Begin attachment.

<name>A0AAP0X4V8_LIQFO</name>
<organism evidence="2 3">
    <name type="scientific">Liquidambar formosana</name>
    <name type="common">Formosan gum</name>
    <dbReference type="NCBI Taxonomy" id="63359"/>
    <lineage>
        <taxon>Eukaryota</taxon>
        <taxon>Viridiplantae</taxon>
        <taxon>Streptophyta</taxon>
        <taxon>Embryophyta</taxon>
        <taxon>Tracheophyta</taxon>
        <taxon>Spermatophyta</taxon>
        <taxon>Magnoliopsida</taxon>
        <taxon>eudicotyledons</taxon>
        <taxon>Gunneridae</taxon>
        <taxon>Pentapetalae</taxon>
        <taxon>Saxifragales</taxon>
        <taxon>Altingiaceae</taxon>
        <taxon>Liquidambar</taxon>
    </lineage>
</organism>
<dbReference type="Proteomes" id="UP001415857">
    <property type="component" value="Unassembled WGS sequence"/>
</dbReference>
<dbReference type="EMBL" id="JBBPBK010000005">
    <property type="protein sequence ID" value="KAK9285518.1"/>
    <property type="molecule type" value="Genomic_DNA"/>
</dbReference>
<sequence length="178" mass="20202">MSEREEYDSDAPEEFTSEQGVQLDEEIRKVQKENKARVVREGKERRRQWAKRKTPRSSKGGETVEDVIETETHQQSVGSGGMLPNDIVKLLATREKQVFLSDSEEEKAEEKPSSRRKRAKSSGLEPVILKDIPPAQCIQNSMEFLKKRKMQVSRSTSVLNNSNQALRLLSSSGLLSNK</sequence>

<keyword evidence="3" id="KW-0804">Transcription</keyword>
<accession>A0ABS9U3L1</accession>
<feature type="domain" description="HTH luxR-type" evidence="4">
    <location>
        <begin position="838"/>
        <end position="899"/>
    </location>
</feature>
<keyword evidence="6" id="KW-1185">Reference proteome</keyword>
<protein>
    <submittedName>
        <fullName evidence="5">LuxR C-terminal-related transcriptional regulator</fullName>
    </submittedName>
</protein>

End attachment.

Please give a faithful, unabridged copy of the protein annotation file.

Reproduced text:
<name>A0AAP0X4V8_LIQFO</name>
<organism evidence="2 3">
    <name type="scientific">Liquidambar formosana</name>
    <name type="common">Formosan gum</name>
    <dbReference type="NCBI Taxonomy" id="63359"/>
    <lineage>
        <taxon>Eukaryota</taxon>
        <taxon>Viridiplantae</taxon>
        <taxon>Streptophyta</taxon>
        <taxon>Embryophyta</taxon>
        <taxon>Tracheophyta</taxon>
        <taxon>Spermatophyta</taxon>
        <taxon>Magnoliopsida</taxon>
        <taxon>eudicotyledons</taxon>
        <taxon>Gunneridae</taxon>
        <taxon>Pentapetalae</taxon>
        <taxon>Saxifragales</taxon>
        <taxon>Altingiaceae</taxon>
        <taxon>Liquidambar</taxon>
    </lineage>
</organism>
<dbReference type="Proteomes" id="UP001415857">
    <property type="component" value="Unassembled WGS sequence"/>
</dbReference>
<dbReference type="EMBL" id="JBBPBK010000005">
    <property type="protein sequence ID" value="KAK9285518.1"/>
    <property type="molecule type" value="Genomic_DNA"/>
</dbReference>
<sequence length="178" mass="20202">MSEREEYDSDAPEEFTSEQGVQLDEEIRKVQKENKARVVREGKERRRQWAKRKTPRSSKGGETVEDVIETETHQQSVGSGGMLPNDIVKLLATREKQVFLSDSEEEKAEEKPSSRRKRAKSSGLEPVILKDIPPAQCIQNSMEFLKKRKMQVSRSTSVLNNSNQALRLLSSSGLLSNK</sequence>

<keyword evidence="3" id="KW-0804">Transcription</keyword>
<accession>A0ABS9U3L1</accession>
<feature type="domain" description="HTH luxR-type" evidence="4">
    <location>
        <begin position="838"/>
        <end position="899"/>
    </location>
</feature>
<keyword evidence="6" id="KW-1185">Reference proteome</keyword>
<protein>
    <submittedName>
        <fullName evidence="5">LuxR C-terminal-related transcriptional regulator</fullName>
    </submittedName>
</protein>